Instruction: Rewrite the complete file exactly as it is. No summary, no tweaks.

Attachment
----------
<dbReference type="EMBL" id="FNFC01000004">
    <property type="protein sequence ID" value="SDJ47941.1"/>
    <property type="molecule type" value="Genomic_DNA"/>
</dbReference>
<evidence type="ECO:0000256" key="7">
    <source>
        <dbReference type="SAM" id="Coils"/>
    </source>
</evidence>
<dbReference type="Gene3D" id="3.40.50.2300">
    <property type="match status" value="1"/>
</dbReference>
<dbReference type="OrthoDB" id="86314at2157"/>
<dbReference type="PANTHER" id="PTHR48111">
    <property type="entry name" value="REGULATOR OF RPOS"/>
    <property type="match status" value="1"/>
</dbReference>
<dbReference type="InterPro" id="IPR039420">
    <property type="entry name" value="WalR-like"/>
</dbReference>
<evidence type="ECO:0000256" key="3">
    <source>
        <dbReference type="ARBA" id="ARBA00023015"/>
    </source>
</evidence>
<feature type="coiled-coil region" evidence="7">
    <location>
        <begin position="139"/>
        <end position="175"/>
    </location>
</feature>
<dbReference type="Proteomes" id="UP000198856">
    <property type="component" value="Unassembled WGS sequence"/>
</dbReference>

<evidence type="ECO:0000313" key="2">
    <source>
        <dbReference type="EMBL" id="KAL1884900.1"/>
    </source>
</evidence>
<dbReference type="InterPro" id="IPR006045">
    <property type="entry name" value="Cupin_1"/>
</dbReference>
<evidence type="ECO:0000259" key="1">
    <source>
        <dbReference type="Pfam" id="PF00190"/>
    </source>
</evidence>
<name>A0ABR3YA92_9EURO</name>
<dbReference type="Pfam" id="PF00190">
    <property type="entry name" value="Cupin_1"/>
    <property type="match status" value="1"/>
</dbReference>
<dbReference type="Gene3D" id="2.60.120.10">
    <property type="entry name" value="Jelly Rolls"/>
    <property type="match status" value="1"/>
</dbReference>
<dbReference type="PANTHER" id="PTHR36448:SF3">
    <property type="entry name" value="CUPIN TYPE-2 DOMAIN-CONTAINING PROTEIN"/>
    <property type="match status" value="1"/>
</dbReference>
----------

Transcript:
<dbReference type="EMBL" id="FNFC01000004">
    <property type="protein sequence ID" value="SDJ47941.1"/>
    <property type="molecule type" value="Genomic_DNA"/>
</dbReference>
<evidence type="ECO:0000256" key="7">
    <source>
        <dbReference type="SAM" id="Coils"/>
    </source>
</evidence>
<dbReference type="Gene3D" id="3.40.50.2300">
    <property type="match status" value="1"/>
</dbReference>
<dbReference type="OrthoDB" id="86314at2157"/>
<dbReference type="PANTHER" id="PTHR48111">
    <property type="entry name" value="REGULATOR OF RPOS"/>
    <property type="match status" value="1"/>
</dbReference>
<dbReference type="InterPro" id="IPR039420">
    <property type="entry name" value="WalR-like"/>
</dbReference>
<evidence type="ECO:0000256" key="3">
    <source>
        <dbReference type="ARBA" id="ARBA00023015"/>
    </source>
</evidence>
<feature type="coiled-coil region" evidence="7">
    <location>
        <begin position="139"/>
        <end position="175"/>
    </location>
</feature>
<dbReference type="Proteomes" id="UP000198856">
    <property type="component" value="Unassembled WGS sequence"/>
</dbReference>

<evidence type="ECO:0000313" key="2">
    <source>
        <dbReference type="EMBL" id="KAL1884900.1"/>
    </source>
</evidence>
<dbReference type="InterPro" id="IPR006045">
    <property type="entry name" value="Cupin_1"/>
</dbReference>
<evidence type="ECO:0000259" key="1">
    <source>
        <dbReference type="Pfam" id="PF00190"/>
    </source>
</evidence>
<name>A0ABR3YA92_9EURO</name>
<dbReference type="Pfam" id="PF00190">
    <property type="entry name" value="Cupin_1"/>
    <property type="match status" value="1"/>
</dbReference>
<dbReference type="Gene3D" id="2.60.120.10">
    <property type="entry name" value="Jelly Rolls"/>
    <property type="match status" value="1"/>
</dbReference>
<dbReference type="PANTHER" id="PTHR36448:SF3">
    <property type="entry name" value="CUPIN TYPE-2 DOMAIN-CONTAINING PROTEIN"/>
    <property type="match status" value="1"/>
</dbReference>